The “Kids-Teaching-Kids” Method of Implementing Technology in Elementary School

Rolling out new technology to a full class of elementary students is an intimidating task. No matter how well you model the tool with a projector, most students will not properly learn until they use the tool, make mistakes, and get assistance along the way. When a rollout happens at once, however, with a class of 15-25 kids, a lone teacher can easily become overwhelmed. There are ways to assuage this problem. You could bring in extra teachers to help your class. You could enlist older students to assist younger students. Or, if students have their own resources at home (or are in a 1:1 setting), you could flip the lesson using a video screen cast and hope students have parents or siblings around to troubleshoot when problems arise.

When my students recently started a video vocabulary project using iPads with Doodlecast Pro, I chose another way of implementing the new technology. Rather than trying to show my entire class how to create videos, I started with two students.

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Photo credit to K. W. Barrett (Flickr).

The next day those two paired up with (and taught) two other students. Later, those four taught four more, the eight eventually expanded to sixteen, and within a few days my entire class was independently writing, creating, and publishing videos. Some students chose to continue working in pairs; others chose to make videos by themselves. It was much smoother than a huge roll out where everyone is confused and the teacher is pulled in a dozen directions at once.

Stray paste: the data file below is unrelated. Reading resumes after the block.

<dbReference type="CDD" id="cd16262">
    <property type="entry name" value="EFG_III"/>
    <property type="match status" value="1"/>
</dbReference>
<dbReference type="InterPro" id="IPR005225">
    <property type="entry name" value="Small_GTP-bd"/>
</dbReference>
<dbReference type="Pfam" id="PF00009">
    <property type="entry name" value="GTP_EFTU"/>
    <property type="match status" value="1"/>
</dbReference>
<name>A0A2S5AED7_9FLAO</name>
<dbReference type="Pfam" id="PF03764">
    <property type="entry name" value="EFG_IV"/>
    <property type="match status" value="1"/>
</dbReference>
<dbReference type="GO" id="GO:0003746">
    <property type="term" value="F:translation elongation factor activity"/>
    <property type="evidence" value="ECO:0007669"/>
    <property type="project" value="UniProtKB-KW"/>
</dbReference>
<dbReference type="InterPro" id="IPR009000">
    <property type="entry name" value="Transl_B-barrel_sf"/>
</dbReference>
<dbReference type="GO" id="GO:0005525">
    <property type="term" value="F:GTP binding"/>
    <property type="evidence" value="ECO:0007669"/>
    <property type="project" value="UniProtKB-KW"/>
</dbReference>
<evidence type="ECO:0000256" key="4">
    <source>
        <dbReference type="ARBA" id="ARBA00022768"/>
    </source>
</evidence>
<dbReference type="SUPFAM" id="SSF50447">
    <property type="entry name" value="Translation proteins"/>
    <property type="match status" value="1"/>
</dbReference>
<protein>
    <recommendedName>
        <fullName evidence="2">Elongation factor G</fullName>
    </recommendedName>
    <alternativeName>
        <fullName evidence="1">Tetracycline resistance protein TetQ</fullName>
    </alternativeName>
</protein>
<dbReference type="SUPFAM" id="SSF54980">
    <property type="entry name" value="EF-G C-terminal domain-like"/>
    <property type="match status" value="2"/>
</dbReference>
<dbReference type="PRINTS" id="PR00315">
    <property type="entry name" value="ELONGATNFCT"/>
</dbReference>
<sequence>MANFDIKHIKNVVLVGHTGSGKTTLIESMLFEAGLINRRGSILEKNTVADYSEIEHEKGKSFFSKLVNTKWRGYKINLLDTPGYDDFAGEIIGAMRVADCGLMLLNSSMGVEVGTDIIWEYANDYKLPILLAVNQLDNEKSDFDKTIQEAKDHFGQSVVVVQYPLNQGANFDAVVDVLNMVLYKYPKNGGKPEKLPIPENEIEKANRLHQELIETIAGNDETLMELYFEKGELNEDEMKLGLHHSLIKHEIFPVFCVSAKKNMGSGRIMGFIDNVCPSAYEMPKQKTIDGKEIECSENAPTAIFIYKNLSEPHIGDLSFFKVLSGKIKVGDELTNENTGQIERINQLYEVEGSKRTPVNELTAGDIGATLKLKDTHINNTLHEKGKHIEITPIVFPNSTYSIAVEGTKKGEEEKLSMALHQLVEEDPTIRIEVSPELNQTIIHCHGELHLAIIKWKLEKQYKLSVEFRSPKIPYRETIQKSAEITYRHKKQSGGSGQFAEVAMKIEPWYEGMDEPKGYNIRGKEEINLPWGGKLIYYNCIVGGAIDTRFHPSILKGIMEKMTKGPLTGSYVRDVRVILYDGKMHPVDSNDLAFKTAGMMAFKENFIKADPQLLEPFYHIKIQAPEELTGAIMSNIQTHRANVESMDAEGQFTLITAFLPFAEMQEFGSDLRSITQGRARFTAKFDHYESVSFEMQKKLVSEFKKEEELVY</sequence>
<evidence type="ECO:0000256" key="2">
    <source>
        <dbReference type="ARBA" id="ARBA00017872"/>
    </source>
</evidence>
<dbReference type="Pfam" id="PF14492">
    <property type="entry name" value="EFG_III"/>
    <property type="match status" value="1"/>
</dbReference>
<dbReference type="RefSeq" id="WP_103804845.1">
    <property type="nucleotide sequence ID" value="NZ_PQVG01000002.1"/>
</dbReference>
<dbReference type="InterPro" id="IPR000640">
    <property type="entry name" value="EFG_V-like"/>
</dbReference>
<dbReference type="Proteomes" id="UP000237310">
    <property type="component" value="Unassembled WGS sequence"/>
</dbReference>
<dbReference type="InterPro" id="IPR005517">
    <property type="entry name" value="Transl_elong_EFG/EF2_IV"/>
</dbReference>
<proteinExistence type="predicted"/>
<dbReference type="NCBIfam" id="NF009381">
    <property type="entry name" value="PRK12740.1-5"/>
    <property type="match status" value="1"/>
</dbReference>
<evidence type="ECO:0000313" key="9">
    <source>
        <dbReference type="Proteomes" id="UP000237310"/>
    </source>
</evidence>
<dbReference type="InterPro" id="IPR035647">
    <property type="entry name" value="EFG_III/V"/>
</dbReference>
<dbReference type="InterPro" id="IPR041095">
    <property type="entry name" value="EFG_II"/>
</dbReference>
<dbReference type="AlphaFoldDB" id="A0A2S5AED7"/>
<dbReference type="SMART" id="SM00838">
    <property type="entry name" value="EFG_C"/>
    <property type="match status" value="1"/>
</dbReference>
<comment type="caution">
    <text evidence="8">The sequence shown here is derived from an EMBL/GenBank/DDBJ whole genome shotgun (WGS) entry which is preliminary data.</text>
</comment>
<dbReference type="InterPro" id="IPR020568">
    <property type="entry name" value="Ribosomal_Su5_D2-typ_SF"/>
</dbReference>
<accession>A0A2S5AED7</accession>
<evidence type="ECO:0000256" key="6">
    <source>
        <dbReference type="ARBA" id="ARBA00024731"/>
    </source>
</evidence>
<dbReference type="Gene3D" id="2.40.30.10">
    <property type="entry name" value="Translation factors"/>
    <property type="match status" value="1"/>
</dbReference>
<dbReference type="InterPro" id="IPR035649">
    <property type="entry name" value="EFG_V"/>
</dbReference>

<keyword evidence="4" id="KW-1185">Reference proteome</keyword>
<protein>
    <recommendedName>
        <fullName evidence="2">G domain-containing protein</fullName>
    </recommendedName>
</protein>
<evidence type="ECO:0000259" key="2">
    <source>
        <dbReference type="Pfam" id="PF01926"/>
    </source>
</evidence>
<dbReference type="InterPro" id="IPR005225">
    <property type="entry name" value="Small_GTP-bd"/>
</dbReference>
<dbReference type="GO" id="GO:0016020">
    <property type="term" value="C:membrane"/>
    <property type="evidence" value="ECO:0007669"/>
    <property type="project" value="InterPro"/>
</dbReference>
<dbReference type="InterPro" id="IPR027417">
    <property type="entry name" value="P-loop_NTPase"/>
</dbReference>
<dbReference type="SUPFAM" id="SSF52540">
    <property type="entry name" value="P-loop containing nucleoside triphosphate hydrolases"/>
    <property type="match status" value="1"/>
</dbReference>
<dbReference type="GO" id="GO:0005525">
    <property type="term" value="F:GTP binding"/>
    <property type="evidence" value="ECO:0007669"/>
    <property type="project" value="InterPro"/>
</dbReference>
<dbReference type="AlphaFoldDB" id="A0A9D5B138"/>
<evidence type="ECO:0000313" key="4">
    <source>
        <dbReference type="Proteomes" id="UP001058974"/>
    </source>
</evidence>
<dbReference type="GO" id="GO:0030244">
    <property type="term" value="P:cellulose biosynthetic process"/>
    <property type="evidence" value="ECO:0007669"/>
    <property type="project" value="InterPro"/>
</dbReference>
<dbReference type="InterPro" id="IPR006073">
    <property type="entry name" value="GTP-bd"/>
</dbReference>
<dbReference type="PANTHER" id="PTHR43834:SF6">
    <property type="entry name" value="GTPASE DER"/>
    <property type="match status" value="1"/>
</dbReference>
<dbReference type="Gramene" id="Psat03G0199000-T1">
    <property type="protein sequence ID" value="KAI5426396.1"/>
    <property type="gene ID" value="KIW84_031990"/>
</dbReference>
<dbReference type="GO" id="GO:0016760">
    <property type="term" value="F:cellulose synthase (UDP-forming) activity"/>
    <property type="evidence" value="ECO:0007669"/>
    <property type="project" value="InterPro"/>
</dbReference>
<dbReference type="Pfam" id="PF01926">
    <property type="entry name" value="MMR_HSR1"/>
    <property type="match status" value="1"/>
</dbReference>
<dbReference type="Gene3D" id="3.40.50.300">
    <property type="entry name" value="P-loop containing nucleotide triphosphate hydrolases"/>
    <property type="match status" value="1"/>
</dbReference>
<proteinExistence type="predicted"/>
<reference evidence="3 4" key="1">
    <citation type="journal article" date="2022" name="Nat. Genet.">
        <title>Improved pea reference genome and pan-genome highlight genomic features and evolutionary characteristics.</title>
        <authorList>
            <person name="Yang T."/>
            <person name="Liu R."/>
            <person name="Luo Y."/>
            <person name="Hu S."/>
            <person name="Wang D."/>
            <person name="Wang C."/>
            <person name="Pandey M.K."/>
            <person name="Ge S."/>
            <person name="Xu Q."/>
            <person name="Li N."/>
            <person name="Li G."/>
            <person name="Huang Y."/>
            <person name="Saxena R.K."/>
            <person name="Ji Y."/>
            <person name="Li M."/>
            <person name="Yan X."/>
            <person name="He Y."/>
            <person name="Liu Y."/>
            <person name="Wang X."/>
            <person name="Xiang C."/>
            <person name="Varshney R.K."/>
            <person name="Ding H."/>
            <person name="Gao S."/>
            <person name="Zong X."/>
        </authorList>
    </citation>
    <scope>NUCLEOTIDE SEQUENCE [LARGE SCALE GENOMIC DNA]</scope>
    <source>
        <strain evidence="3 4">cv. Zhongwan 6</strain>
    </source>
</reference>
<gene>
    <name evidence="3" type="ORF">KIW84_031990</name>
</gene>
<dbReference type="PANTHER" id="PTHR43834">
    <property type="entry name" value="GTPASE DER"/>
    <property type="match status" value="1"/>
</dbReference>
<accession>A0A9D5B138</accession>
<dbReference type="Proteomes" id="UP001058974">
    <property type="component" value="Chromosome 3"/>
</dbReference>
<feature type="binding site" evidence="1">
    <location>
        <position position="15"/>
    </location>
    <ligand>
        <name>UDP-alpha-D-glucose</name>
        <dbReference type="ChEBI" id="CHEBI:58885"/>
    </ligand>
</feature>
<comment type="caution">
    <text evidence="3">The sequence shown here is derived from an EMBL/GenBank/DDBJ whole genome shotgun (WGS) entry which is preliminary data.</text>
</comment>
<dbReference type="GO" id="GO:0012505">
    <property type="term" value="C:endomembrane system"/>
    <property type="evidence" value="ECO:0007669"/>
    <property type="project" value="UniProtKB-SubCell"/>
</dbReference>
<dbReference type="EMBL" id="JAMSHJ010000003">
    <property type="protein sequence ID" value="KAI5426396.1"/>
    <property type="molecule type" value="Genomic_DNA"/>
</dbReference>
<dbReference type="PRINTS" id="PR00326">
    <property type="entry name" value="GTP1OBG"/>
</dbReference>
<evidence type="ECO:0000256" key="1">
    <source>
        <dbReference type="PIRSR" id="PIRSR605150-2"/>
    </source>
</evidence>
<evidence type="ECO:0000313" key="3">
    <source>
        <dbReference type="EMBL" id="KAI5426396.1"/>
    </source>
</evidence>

I’m sure this has been done countless times, but I’ve never heard a name for it, so I’ll call it the “Kids-Teaching-Kids” method of technology implementation. Once my students were into the project, I still turned on the projector and showed the whole class a few tips and tricks, but mainly they were teaching each other.

I’d recommend this method to anyone who is hesitating to start a new project involving technology. Big rollouts are intimidating; starting small is a piece of cake. The next step for my class is to teach my school’s other third grade class, and then have the entire grade get another grade involved.

Has anyone tried a similar method of introducing new tech in the elementary? Or suffered from a disastrous big rollout? Let us know in the comments!

3 Comments

  1. Nick Corben

    Hi Jeff

    I read your post with interest, primarily because it resonated with me. In my school we have buddy classes, which meet once every three weeks on average. I teach Grade 4 and my buddy is Grade 2.

    To begin with, we did different math and writing tasks which were good activities, but as we were using more technology in class this has became more of our focus. The great thing, and you say this in your post, is that the younger buddy gets individualized attention and the elder is able to help, guide or instruct as needed. It works really well.

    My grade 4 students have developed their confidence, shared their knowledge and acted as great student teachers in areas of; Google presentation, Voicethread, organizing bookmarks, Zen presentations, locating Creative Commons images etc.

    I think it has been a powerful learning experience. Thanks for posting.

    • Jeff Lewis

      Thanks for the comment, Nick. Buddy classes are a great way for both older and younger students to learn, and they make the teachers’ lives easier too. Last year my class of third graders made plant documentaries with iMovie, no simple task, and it would have been difficult to pull off without the help of 6th graders who swooped in to offer assistance.

      Next week we are going to switch things around slightly…my class of third graders will show older kids how to create videos. It might be an interesting dynamic, but I love it when the teachers can step aside and let the students teach each other.

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